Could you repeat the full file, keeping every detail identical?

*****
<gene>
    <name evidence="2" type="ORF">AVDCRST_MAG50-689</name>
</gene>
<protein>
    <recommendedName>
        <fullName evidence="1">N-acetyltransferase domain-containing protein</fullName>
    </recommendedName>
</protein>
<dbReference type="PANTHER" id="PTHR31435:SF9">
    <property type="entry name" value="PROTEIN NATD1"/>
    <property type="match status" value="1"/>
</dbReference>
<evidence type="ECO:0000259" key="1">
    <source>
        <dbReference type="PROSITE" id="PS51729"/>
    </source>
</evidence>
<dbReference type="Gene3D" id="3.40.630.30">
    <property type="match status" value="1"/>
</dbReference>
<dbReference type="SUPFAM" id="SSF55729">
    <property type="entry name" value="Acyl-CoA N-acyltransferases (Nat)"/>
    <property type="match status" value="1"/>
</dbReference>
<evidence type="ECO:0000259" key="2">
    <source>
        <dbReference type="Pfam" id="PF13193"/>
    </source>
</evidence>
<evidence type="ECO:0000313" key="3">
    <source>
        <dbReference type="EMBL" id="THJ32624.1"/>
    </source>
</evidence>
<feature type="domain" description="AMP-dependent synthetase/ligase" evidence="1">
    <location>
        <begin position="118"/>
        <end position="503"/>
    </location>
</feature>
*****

<gene>
    <name evidence="2" type="ORF">AVDCRST_MAG50-689</name>
</gene>
<protein>
    <recommendedName>
        <fullName evidence="1">N-acetyltransferase domain-containing protein</fullName>
    </recommendedName>
</protein>
<dbReference type="PANTHER" id="PTHR31435:SF9">
    <property type="entry name" value="PROTEIN NATD1"/>
    <property type="match status" value="1"/>
</dbReference>
<evidence type="ECO:0000259" key="1">
    <source>
        <dbReference type="PROSITE" id="PS51729"/>
    </source>
</evidence>
<dbReference type="Gene3D" id="3.40.630.30">
    <property type="match status" value="1"/>
</dbReference>
<dbReference type="SUPFAM" id="SSF55729">
    <property type="entry name" value="Acyl-CoA N-acyltransferases (Nat)"/>
    <property type="match status" value="1"/>
</dbReference>
<evidence type="ECO:0000259" key="2">
    <source>
        <dbReference type="Pfam" id="PF13193"/>
    </source>
</evidence>
<evidence type="ECO:0000313" key="3">
    <source>
        <dbReference type="EMBL" id="THJ32624.1"/>
    </source>
</evidence>
<feature type="domain" description="AMP-dependent synthetase/ligase" evidence="1">
    <location>
        <begin position="118"/>
        <end position="503"/>
    </location>
</feature>